The arts overlay zoning district is yet another innovation that we should feel proud of. And it’s an innovation that should be expanded. We’re at an exciting time for Somerville, as we see more and more growth and development. We’ve got a unique opportunity to build for the future, and to redefine what can be built. So let’s take the arts overlay district, and expand it. Let’s expand the overlay to other parts of Union Square. Let’s also look to other parts of Somerville, and find other sections where we can encourage space for creativity. Let’s take the small footprint of the arts overlay district, and make it the blueprint for more creative zones throughout the city.

And while we’re at it, let’s sharpen this tool, and give more incentives to landlords and developers, so they will want to provide spaces for creatives in their properties. Since the overlay was approved, only new businesses using existing spaces have taken advantage of the code. No new artist live/work spaces have been created, even though that was an important part of the zoning. We understand that part of this is due to banking practices, but another part seems related to incentives. If the incentives are stronger, then owners and developers will choose to participate more, and the zoning ordinance will become even more effective towards its stated purpose. And Somerville’s cultural vibrance and creative economy will only increase.

As we mentioned before, this letter represents some ideas that have come up in our discussions. Of course, these are only a few potential solutions, and they only deal with zoning issues, not other mechanisms that might solve the issues we’re facing. We have seen the city implement a number of innovative ideas, and look forward to seeing even more.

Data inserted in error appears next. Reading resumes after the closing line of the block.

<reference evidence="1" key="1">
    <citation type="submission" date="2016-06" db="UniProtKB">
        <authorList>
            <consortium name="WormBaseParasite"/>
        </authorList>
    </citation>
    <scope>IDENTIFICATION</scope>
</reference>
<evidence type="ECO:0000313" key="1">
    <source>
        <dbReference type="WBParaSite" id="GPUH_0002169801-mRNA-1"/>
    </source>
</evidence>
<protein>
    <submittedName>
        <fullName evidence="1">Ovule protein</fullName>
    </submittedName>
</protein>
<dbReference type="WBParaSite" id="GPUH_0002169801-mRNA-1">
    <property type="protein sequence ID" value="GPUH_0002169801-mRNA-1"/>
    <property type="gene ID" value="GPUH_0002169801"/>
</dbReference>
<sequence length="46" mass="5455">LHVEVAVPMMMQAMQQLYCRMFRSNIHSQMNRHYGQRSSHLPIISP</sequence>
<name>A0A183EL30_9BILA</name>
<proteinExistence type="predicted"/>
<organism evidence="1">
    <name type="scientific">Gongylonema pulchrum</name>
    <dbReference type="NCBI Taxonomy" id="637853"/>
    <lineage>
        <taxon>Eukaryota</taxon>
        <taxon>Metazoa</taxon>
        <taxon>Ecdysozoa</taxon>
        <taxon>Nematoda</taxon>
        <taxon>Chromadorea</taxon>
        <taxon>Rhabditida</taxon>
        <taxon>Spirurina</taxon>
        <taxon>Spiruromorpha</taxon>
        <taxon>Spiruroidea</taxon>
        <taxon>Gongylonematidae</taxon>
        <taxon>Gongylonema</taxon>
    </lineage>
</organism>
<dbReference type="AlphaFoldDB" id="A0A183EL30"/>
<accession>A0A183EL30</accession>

We’ve spent decades drawing creative people to Somerville, and have enjoyed the cultural and economic wealth that these creative citizens have provided the community as a whole. So let’s spend some time and energy finding ways to keep them here. Let’s keep what we’ve built, and build it even stronger.

Sincerely,

The Somerville Arts Council advisory board
Tim Devin, chair
Valeria Amato
Kelvy Bird
Tori Costa
Jacy Edelman
Michael J Epstein
Nicole Pierce
Robert Smyth

 

32 Responses to “Letter on zoning from the Somerville Arts Council advisory board”

  1. Uncle Rocco says:

    Dear Artists

    Thank you for helping me to create an image of Somerville as ‘hip and happening’. It was quite a struggle there for years. Now that the real estate speculators and people that make way more money than you’ll ever dream of have fallen for it, your services will no longer be needed.

    But thanks for everything. And best of luck in Lynn and Brockton . . .

    Love Joe

  2. Jack the Destroyer says:

    So, is it a good time to sell my multifamily now? I want to move to Costa Rica, and I cannot wait to get out of here.

  3. jamie says:

    This is highly offensive to me. The Arts Council is so self-absorbed it is beyond belief. Where is the zoning for teachers? Where is the zoning for treatment facilities for the mentally ill or those suffering with addiction? Where is the zoning for the disabled? Where is the zoning for the elderly? I know sane artists, who no longer belong to the Arts Council because this notion is so absurd. It shows us where the Mayor and the Administration stand, though, for sure. Not with the hardworking blue collar workers, but rather with the artists, whose ware for the most part, I for one cannot afford. Thank you, though, Arts Council for presenting your feelings so publicly.